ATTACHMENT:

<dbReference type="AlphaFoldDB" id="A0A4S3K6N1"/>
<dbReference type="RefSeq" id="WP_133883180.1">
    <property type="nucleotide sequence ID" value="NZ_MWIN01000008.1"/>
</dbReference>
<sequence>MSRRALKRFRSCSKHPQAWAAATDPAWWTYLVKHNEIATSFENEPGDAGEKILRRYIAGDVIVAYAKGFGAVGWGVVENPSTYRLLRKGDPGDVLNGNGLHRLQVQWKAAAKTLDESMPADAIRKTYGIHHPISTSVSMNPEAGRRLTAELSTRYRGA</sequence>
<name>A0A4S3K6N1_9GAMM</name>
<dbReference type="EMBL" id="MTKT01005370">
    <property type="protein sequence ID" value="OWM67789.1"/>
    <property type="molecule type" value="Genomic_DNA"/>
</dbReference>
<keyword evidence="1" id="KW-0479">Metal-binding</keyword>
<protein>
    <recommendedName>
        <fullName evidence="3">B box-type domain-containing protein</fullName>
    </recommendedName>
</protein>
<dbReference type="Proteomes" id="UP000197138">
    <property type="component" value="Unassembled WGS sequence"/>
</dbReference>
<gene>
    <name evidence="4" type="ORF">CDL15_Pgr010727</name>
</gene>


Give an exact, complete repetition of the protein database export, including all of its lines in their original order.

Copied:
<dbReference type="AlphaFoldDB" id="A0A4S3K6N1"/>
<dbReference type="RefSeq" id="WP_133883180.1">
    <property type="nucleotide sequence ID" value="NZ_MWIN01000008.1"/>
</dbReference>
<sequence>MSRRALKRFRSCSKHPQAWAAATDPAWWTYLVKHNEIATSFENEPGDAGEKILRRYIAGDVIVAYAKGFGAVGWGVVENPSTYRLLRKGDPGDVLNGNGLHRLQVQWKAAAKTLDESMPADAIRKTYGIHHPISTSVSMNPEAGRRLTAELSTRYRGA</sequence>
<name>A0A4S3K6N1_9GAMM</name>
<dbReference type="EMBL" id="MTKT01005370">
    <property type="protein sequence ID" value="OWM67789.1"/>
    <property type="molecule type" value="Genomic_DNA"/>
</dbReference>
<keyword evidence="1" id="KW-0479">Metal-binding</keyword>
<protein>
    <recommendedName>
        <fullName evidence="3">B box-type domain-containing protein</fullName>
    </recommendedName>
</protein>
<dbReference type="Proteomes" id="UP000197138">
    <property type="component" value="Unassembled WGS sequence"/>
</dbReference>
<gene>
    <name evidence="4" type="ORF">CDL15_Pgr010727</name>
</gene>